How often do you intend to pay your employees? In this step, you’ll figure out your pay period—which is the recurring schedule you’ll use to run payroll. Some of the most common options are:
- Weekly pay: Employees are paid every week.
- Bi-weekly pay: Employees are paid once every two weeks, with payday on the same day of the week (such as a Friday).
- Semi-monthly pay: Employees are paid twice per month on specific dates (such as on the 15th and last day of the month).
There isn’t one option that’s inherently better than the other. However, you’ll want to check if there are any mandated payment frequencies within your state to confirm you’re complying with any laws about pay periods.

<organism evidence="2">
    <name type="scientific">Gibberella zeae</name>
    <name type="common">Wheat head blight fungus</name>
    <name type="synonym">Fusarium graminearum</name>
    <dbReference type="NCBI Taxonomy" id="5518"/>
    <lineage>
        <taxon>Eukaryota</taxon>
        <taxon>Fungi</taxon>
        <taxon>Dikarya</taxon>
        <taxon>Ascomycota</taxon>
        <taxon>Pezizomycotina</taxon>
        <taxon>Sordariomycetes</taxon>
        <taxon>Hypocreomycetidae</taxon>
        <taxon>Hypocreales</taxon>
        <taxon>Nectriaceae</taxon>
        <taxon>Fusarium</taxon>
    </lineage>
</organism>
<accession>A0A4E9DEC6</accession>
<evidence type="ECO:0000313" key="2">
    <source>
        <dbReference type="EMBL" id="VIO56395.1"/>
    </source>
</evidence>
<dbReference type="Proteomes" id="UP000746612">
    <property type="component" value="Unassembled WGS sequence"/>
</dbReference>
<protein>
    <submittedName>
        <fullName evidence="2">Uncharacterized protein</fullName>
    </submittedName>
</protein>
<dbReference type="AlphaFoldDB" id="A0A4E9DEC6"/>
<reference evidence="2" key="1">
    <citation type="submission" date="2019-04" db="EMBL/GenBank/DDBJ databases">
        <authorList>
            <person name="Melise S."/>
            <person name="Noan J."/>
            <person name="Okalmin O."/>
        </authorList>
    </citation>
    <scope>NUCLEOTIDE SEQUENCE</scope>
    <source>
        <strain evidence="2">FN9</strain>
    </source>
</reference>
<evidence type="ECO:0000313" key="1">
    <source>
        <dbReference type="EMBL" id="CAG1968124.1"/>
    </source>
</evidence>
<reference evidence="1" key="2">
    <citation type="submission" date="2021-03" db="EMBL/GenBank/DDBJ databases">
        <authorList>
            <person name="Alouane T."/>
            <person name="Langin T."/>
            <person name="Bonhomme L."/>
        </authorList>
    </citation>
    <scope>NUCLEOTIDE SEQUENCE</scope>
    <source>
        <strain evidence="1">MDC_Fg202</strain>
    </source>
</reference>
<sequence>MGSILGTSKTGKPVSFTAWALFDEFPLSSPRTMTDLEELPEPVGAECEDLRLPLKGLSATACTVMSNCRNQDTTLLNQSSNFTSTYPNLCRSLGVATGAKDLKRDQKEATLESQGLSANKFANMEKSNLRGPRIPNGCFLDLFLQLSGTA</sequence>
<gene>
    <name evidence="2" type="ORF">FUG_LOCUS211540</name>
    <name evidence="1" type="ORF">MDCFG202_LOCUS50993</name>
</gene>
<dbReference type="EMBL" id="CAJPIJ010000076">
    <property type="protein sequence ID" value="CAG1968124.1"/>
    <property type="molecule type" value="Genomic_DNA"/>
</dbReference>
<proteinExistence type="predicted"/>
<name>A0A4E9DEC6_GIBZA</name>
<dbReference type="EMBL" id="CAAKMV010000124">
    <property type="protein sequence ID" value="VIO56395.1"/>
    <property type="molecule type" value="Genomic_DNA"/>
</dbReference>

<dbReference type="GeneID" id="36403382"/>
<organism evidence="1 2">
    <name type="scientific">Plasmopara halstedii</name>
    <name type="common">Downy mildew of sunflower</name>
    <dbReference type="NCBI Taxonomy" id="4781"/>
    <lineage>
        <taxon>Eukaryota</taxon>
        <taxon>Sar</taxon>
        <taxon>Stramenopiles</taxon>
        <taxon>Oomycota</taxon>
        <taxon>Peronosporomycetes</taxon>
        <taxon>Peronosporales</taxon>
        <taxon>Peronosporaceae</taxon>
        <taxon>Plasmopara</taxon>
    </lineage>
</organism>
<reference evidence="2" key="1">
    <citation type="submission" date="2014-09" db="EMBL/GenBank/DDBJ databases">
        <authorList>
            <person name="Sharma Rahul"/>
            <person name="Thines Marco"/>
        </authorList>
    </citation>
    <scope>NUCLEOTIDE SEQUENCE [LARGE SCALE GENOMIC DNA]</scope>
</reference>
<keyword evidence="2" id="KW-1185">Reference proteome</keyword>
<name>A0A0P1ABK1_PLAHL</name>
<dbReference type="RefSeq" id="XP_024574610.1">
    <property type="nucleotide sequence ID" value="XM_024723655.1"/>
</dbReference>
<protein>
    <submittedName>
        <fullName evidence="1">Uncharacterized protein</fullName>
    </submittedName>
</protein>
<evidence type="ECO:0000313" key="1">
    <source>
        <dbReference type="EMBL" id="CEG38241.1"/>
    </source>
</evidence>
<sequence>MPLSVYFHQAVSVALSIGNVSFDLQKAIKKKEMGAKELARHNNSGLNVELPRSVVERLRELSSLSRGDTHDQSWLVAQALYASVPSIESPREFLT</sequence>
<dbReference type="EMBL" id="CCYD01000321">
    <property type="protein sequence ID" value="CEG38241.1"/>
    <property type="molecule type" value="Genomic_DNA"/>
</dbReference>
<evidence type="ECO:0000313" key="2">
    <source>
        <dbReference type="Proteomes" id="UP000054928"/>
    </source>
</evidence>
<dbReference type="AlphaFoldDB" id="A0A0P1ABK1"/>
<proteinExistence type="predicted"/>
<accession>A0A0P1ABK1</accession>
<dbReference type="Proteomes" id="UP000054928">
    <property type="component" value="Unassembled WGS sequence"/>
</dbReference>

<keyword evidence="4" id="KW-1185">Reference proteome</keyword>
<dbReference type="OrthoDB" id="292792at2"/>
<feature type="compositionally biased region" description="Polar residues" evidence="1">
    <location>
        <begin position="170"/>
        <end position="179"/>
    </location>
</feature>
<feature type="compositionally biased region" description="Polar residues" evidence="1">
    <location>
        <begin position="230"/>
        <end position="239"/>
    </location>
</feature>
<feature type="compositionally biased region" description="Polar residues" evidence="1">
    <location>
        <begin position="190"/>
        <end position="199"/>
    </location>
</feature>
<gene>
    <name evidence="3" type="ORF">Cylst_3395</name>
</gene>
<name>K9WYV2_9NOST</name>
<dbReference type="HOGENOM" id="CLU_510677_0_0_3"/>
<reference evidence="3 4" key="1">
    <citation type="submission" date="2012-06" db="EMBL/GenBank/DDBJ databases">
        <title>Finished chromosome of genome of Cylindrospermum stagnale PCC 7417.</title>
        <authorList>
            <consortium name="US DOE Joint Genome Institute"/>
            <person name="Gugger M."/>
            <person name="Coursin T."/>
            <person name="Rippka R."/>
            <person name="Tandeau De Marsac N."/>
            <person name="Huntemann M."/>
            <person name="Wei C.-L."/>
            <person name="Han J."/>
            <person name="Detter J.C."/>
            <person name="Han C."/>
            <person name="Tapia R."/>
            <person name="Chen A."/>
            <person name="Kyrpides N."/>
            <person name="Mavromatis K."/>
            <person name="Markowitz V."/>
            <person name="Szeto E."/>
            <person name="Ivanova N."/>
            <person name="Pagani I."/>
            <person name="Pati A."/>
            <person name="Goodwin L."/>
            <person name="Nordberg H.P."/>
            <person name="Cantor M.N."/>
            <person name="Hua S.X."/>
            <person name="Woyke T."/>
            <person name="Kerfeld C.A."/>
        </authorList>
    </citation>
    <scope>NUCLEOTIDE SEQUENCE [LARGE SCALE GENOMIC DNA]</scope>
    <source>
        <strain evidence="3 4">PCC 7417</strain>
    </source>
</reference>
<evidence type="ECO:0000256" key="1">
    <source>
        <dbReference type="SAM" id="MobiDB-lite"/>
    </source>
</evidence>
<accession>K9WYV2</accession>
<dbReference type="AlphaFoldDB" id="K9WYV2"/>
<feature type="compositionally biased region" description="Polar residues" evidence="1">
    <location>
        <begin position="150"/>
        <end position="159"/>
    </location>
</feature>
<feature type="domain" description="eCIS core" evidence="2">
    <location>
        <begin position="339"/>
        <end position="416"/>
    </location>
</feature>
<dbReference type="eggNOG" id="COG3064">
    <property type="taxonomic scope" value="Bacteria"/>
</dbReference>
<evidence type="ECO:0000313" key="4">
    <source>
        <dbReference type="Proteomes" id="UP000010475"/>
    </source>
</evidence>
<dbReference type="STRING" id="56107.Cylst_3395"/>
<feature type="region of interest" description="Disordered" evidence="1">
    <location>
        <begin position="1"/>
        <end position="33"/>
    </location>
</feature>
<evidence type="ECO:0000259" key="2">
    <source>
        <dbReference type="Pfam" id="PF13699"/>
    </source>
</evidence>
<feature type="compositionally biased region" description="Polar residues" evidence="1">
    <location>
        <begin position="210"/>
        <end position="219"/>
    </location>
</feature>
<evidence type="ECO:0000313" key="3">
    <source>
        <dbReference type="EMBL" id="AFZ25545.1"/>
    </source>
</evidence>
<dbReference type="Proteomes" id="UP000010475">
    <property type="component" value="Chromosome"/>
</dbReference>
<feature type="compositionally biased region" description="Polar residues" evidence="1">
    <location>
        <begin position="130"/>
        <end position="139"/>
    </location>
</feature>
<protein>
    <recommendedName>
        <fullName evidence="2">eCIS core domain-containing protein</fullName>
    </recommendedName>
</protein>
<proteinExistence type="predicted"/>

4. Establish a payroll bank account
Maybe you already have a business bank account set up. That’s a great first step, but you’ll likely want a separate bank account that you use just for paying employees.
This will help you keep payroll separate from any of your other business expenses, which allows for easier and more accurate record keeping. It can also prevent account overdrafts.
5. Set up direct deposit (if necessary)
If you plan to offer direct deposit for employees, you’ll need to use the information they listed on their direct deposit enrollment form to get them set up for deposits through your accounting or payroll system.
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How to do payroll: 5 simple steps to follow
You have the foundation laid, and now your small business is ready to start actually paying employees. Let’s cover a few simple steps for payroll processing.
1. Figure out the employee’s gross pay